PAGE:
Brief Outline of Oak Lodge’s History
1831 – 1842: Built by Henry Buscombe. It appears to have been built in two parts as the back is on different levels to the front. Henry and his brother James built some of the early Richmond buildings (Prospect House, one of the three flour mills and miller’s cottage, general store which was the first post office).
1843: Purchased by Capt. James Booth who named the property Basing Lodge after his family’s home near Old Basingstoke near Southampton. Booth was a magistrate (Richmond Court House later became the Council Chambers). Richmond at the time was the centre of a Police District – hence the Gaol, Court House and barracks , the last being mostly demolished at the beginning of the 20th Century. James Booth put up the wallpaper which has been reproduced in the hallway.
1846: James Booth returned to England and the house was leased to Rev. Tancred of St. Luke’s Church.
1852: House sold to Thomas Burgess, licensee of the Star and Garter Inn further east along Bridge Street.
1855 – 1880: Rev. David Galer, another rector of St. Luke’s lived here. He moved in 1872 to Perth TAS and rented the house to Rev. Fookes until 1880. St. Luke’s was built in 1834 but the Church did not purchase a rectory for their rectors until 1906.
1880 -1909: House purchased by William Stevens and his sister Mrs. Mary Bedggood, a widow. Mrs. Bedggood ran a school here in the 1880s. Mr. Stevens died in 1903 and his wife in 1909. In that year his sister sold the property.
1909 – 1920: Arthur James Ogilvy bought the property. He was a prominent farmer.
1920 – 1925: The Ogilvy family sold the property to Mrs. Mary Ryly, a widow.
1925 : Mrs. Ryly gifted the house to her adopted son, Trevor Barwick.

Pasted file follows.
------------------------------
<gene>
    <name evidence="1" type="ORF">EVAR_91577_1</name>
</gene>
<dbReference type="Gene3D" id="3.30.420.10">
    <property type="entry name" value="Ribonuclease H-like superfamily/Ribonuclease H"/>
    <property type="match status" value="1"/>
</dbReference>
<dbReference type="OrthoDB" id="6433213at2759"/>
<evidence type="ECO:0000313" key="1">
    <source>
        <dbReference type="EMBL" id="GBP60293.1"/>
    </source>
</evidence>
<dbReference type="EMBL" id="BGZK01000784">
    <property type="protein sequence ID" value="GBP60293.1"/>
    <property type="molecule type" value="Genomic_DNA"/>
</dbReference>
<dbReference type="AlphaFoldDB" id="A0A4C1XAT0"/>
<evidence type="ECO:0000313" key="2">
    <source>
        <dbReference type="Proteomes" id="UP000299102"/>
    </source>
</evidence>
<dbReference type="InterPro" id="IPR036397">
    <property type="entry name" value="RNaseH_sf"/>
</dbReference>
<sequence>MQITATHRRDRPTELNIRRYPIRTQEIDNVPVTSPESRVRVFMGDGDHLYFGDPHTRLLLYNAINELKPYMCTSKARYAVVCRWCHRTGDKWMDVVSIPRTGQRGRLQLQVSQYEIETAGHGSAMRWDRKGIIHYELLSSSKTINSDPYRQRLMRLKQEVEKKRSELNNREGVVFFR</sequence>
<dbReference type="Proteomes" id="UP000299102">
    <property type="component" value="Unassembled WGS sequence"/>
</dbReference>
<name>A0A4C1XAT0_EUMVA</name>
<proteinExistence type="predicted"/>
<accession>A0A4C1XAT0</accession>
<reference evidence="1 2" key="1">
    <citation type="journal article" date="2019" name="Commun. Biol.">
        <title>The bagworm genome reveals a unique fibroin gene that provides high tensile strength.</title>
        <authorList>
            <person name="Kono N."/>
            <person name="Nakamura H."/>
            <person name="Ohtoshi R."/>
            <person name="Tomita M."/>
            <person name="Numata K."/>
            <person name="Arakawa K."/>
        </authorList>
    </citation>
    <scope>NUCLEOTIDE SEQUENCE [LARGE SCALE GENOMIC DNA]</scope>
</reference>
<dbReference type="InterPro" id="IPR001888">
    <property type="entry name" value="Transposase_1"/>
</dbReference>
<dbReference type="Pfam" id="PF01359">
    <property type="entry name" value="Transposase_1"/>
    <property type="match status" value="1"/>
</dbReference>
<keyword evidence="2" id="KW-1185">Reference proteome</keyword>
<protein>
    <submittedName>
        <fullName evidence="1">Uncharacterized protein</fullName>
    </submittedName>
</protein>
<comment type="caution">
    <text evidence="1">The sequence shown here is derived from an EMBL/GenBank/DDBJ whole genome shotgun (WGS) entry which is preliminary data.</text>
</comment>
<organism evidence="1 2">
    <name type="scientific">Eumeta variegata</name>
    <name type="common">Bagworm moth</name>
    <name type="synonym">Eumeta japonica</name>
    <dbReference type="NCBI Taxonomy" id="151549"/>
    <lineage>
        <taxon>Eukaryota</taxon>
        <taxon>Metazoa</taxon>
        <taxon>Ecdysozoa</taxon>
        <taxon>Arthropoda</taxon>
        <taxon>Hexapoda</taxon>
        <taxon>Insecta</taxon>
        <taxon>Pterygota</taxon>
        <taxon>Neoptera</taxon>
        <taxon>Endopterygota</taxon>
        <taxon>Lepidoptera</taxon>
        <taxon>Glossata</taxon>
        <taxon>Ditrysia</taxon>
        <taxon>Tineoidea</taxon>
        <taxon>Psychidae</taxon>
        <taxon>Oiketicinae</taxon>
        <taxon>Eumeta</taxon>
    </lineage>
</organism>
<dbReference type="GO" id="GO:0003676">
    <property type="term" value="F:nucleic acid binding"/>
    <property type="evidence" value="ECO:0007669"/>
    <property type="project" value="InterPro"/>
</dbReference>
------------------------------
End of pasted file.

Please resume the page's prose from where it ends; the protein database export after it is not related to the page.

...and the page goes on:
The property was sold for financial reasons, with lawyer James Butler being the purchaser.
From 1909 to around 1947, Dr. William Clark, a Harvard graduate, leased the house and conducted a General Practice from the property. He reared his five children here. He was the first American doctor to practise in Tasmania. As a descendant of William Brewster, one of the Pilgrim Fathers on the Mayflower, he was a distant cousin of President Franklin D. Roosevelt. The timber addition on the side of the building was added as a waiting room and dispensary for Dr. Clark.
1949-1950: Basil Rait, journalist and historian, rented the house.
1950 – 1962: The Williams family rented the property. The Horsfall sisters bought the house but rented it until 1967, when they moved into the house.
1967 – 1998: Margaret, Muriel and Constance Horsfall were all teachers and artists. They opened a gallery and museum in the Granary, also in Bridge Street, being the second gallery to open after Alice Krongard opened Saddlers Court. By 1998, Muriel was the only surviving sister and being aged 92, she carried out her sisters’ wishes that the house become a community museum by gifting the house to the National Trust.
1998 – 2001: The National Trust financed a conservation plan for Oak Lodge and painted three rooms but left the property empty.
2001 – Present:
The Coal River Valley Historical Society Inc. has managed the property for the National Trust, developing various various displays to reflect the history of the house and of Richmond.